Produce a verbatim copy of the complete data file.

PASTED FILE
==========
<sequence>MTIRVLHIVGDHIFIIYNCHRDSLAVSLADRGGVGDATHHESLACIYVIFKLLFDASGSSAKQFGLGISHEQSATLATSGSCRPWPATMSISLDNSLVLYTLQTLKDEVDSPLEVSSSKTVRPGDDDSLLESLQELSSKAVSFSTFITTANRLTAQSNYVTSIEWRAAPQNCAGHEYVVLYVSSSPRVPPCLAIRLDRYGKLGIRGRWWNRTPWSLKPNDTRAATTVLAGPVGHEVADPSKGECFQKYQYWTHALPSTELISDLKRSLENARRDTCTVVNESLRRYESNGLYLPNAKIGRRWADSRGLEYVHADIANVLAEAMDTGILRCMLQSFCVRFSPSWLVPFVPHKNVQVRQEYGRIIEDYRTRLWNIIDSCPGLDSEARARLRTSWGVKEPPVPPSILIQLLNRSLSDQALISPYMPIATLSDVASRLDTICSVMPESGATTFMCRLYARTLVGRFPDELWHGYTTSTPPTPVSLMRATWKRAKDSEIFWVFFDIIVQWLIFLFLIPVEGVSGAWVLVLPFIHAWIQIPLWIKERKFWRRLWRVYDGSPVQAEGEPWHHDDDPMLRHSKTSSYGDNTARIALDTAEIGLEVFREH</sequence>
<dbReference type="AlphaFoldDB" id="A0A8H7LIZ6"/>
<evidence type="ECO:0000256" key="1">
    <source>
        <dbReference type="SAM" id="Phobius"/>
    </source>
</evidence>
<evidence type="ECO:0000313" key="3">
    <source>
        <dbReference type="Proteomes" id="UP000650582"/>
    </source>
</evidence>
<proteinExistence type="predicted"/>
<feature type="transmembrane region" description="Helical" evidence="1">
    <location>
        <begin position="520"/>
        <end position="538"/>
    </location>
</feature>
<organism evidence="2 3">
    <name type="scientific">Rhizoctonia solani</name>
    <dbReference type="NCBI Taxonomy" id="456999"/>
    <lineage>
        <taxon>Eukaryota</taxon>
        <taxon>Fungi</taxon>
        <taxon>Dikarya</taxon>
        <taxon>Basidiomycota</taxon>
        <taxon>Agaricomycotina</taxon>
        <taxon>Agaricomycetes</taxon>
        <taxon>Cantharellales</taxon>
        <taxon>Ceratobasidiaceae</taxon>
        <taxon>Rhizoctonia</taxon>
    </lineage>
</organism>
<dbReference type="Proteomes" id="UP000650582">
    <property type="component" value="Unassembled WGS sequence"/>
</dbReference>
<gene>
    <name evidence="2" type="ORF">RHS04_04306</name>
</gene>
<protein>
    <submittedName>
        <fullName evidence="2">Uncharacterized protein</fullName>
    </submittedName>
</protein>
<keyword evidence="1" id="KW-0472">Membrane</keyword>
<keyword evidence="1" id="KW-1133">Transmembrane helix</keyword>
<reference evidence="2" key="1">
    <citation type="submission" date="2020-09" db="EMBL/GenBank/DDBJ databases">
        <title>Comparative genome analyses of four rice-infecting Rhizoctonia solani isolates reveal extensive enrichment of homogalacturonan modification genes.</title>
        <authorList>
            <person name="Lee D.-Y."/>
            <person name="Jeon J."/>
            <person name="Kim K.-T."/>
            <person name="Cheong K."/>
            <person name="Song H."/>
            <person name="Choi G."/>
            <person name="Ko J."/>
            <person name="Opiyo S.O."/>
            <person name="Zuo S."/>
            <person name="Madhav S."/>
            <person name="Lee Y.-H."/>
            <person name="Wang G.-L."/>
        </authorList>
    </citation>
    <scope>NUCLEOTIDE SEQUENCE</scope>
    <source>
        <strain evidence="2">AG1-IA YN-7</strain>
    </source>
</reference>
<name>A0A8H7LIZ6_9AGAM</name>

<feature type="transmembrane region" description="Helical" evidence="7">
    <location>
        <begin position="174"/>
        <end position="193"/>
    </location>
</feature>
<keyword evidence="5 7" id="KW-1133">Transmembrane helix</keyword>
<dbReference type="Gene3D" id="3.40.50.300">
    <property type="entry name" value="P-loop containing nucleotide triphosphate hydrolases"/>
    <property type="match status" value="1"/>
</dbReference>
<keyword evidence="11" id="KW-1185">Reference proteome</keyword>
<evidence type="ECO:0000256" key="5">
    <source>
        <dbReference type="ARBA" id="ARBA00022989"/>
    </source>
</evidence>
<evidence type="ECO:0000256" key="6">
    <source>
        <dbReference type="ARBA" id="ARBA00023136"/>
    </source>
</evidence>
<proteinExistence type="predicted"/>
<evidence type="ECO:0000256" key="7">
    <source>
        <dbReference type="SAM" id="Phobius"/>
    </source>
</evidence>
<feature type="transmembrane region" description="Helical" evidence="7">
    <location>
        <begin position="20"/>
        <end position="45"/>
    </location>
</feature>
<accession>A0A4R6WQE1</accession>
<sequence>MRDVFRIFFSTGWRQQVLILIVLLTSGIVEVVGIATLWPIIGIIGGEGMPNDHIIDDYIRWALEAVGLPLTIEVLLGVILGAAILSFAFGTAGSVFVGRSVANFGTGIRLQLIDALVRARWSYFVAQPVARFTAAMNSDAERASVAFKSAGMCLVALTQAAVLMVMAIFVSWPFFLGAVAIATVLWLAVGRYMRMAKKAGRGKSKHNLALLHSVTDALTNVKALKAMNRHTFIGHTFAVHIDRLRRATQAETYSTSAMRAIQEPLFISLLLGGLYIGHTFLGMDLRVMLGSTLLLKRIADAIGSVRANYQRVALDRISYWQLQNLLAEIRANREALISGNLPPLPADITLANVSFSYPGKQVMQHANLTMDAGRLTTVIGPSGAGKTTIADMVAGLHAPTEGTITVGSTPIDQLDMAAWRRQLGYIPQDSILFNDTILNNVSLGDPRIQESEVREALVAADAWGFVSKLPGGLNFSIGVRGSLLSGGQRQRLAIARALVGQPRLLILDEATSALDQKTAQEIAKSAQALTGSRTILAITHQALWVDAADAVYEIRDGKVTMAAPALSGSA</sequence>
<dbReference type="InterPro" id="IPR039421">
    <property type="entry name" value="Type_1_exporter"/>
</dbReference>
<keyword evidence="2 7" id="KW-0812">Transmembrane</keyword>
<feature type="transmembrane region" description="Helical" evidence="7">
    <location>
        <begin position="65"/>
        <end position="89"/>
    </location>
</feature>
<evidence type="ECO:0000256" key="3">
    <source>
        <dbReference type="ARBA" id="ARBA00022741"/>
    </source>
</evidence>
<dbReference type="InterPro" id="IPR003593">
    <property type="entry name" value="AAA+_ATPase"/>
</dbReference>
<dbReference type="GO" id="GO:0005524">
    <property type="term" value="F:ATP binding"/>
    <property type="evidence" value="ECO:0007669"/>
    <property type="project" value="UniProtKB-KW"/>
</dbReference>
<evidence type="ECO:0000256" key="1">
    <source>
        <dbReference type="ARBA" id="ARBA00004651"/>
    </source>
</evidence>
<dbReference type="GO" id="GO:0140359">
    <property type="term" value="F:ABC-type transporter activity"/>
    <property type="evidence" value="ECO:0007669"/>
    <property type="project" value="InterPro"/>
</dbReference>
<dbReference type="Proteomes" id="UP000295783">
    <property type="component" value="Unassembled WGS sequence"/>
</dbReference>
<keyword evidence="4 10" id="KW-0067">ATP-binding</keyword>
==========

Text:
<sequence>MTIRVLHIVGDHIFIIYNCHRDSLAVSLADRGGVGDATHHESLACIYVIFKLLFDASGSSAKQFGLGISHEQSATLATSGSCRPWPATMSISLDNSLVLYTLQTLKDEVDSPLEVSSSKTVRPGDDDSLLESLQELSSKAVSFSTFITTANRLTAQSNYVTSIEWRAAPQNCAGHEYVVLYVSSSPRVPPCLAIRLDRYGKLGIRGRWWNRTPWSLKPNDTRAATTVLAGPVGHEVADPSKGECFQKYQYWTHALPSTELISDLKRSLENARRDTCTVVNESLRRYESNGLYLPNAKIGRRWADSRGLEYVHADIANVLAEAMDTGILRCMLQSFCVRFSPSWLVPFVPHKNVQVRQEYGRIIEDYRTRLWNIIDSCPGLDSEARARLRTSWGVKEPPVPPSILIQLLNRSLSDQALISPYMPIATLSDVASRLDTICSVMPESGATTFMCRLYARTLVGRFPDELWHGYTTSTPPTPVSLMRATWKRAKDSEIFWVFFDIIVQWLIFLFLIPVEGVSGAWVLVLPFIHAWIQIPLWIKERKFWRRLWRVYDGSPVQAEGEPWHHDDDPMLRHSKTSSYGDNTARIALDTAEIGLEVFREH</sequence>
<dbReference type="AlphaFoldDB" id="A0A8H7LIZ6"/>
<evidence type="ECO:0000256" key="1">
    <source>
        <dbReference type="SAM" id="Phobius"/>
    </source>
</evidence>
<evidence type="ECO:0000313" key="3">
    <source>
        <dbReference type="Proteomes" id="UP000650582"/>
    </source>
</evidence>
<proteinExistence type="predicted"/>
<feature type="transmembrane region" description="Helical" evidence="1">
    <location>
        <begin position="520"/>
        <end position="538"/>
    </location>
</feature>
<organism evidence="2 3">
    <name type="scientific">Rhizoctonia solani</name>
    <dbReference type="NCBI Taxonomy" id="456999"/>
    <lineage>
        <taxon>Eukaryota</taxon>
        <taxon>Fungi</taxon>
        <taxon>Dikarya</taxon>
        <taxon>Basidiomycota</taxon>
        <taxon>Agaricomycotina</taxon>
        <taxon>Agaricomycetes</taxon>
        <taxon>Cantharellales</taxon>
        <taxon>Ceratobasidiaceae</taxon>
        <taxon>Rhizoctonia</taxon>
    </lineage>
</organism>
<dbReference type="Proteomes" id="UP000650582">
    <property type="component" value="Unassembled WGS sequence"/>
</dbReference>
<gene>
    <name evidence="2" type="ORF">RHS04_04306</name>
</gene>
<protein>
    <submittedName>
        <fullName evidence="2">Uncharacterized protein</fullName>
    </submittedName>
</protein>
<keyword evidence="1" id="KW-0472">Membrane</keyword>
<keyword evidence="1" id="KW-1133">Transmembrane helix</keyword>
<reference evidence="2" key="1">
    <citation type="submission" date="2020-09" db="EMBL/GenBank/DDBJ databases">
        <title>Comparative genome analyses of four rice-infecting Rhizoctonia solani isolates reveal extensive enrichment of homogalacturonan modification genes.</title>
        <authorList>
            <person name="Lee D.-Y."/>
            <person name="Jeon J."/>
            <person name="Kim K.-T."/>
            <person name="Cheong K."/>
            <person name="Song H."/>
            <person name="Choi G."/>
            <person name="Ko J."/>
            <person name="Opiyo S.O."/>
            <person name="Zuo S."/>
            <person name="Madhav S."/>
            <person name="Lee Y.-H."/>
            <person name="Wang G.-L."/>
        </authorList>
    </citation>
    <scope>NUCLEOTIDE SEQUENCE</scope>
    <source>
        <strain evidence="2">AG1-IA YN-7</strain>
    </source>
</reference>
<name>A0A8H7LIZ6_9AGAM</name>

<feature type="transmembrane region" description="Helical" evidence="7">
    <location>
        <begin position="174"/>
        <end position="193"/>
    </location>
</feature>
<keyword evidence="5 7" id="KW-1133">Transmembrane helix</keyword>
<dbReference type="Gene3D" id="3.40.50.300">
    <property type="entry name" value="P-loop containing nucleotide triphosphate hydrolases"/>
    <property type="match status" value="1"/>
</dbReference>
<keyword evidence="11" id="KW-1185">Reference proteome</keyword>
<evidence type="ECO:0000256" key="5">
    <source>
        <dbReference type="ARBA" id="ARBA00022989"/>
    </source>
</evidence>
<evidence type="ECO:0000256" key="6">
    <source>
        <dbReference type="ARBA" id="ARBA00023136"/>
    </source>
</evidence>
<proteinExistence type="predicted"/>
<evidence type="ECO:0000256" key="7">
    <source>
        <dbReference type="SAM" id="Phobius"/>
    </source>
</evidence>
<feature type="transmembrane region" description="Helical" evidence="7">
    <location>
        <begin position="20"/>
        <end position="45"/>
    </location>
</feature>
<accession>A0A4R6WQE1</accession>
<sequence>MRDVFRIFFSTGWRQQVLILIVLLTSGIVEVVGIATLWPIIGIIGGEGMPNDHIIDDYIRWALEAVGLPLTIEVLLGVILGAAILSFAFGTAGSVFVGRSVANFGTGIRLQLIDALVRARWSYFVAQPVARFTAAMNSDAERASVAFKSAGMCLVALTQAAVLMVMAIFVSWPFFLGAVAIATVLWLAVGRYMRMAKKAGRGKSKHNLALLHSVTDALTNVKALKAMNRHTFIGHTFAVHIDRLRRATQAETYSTSAMRAIQEPLFISLLLGGLYIGHTFLGMDLRVMLGSTLLLKRIADAIGSVRANYQRVALDRISYWQLQNLLAEIRANREALISGNLPPLPADITLANVSFSYPGKQVMQHANLTMDAGRLTTVIGPSGAGKTTIADMVAGLHAPTEGTITVGSTPIDQLDMAAWRRQLGYIPQDSILFNDTILNNVSLGDPRIQESEVREALVAADAWGFVSKLPGGLNFSIGVRGSLLSGGQRQRLAIARALVGQPRLLILDEATSALDQKTAQEIAKSAQALTGSRTILAITHQALWVDAADAVYEIRDGKVTMAAPALSGSA</sequence>
<dbReference type="InterPro" id="IPR039421">
    <property type="entry name" value="Type_1_exporter"/>
</dbReference>
<keyword evidence="2 7" id="KW-0812">Transmembrane</keyword>
<feature type="transmembrane region" description="Helical" evidence="7">
    <location>
        <begin position="65"/>
        <end position="89"/>
    </location>
</feature>
<evidence type="ECO:0000256" key="3">
    <source>
        <dbReference type="ARBA" id="ARBA00022741"/>
    </source>
</evidence>
<dbReference type="InterPro" id="IPR003593">
    <property type="entry name" value="AAA+_ATPase"/>
</dbReference>
<dbReference type="GO" id="GO:0005524">
    <property type="term" value="F:ATP binding"/>
    <property type="evidence" value="ECO:0007669"/>
    <property type="project" value="UniProtKB-KW"/>
</dbReference>
<evidence type="ECO:0000256" key="1">
    <source>
        <dbReference type="ARBA" id="ARBA00004651"/>
    </source>
</evidence>
<dbReference type="GO" id="GO:0140359">
    <property type="term" value="F:ABC-type transporter activity"/>
    <property type="evidence" value="ECO:0007669"/>
    <property type="project" value="InterPro"/>
</dbReference>
<dbReference type="Proteomes" id="UP000295783">
    <property type="component" value="Unassembled WGS sequence"/>
</dbReference>
<keyword evidence="4 10" id="KW-0067">ATP-binding</keyword>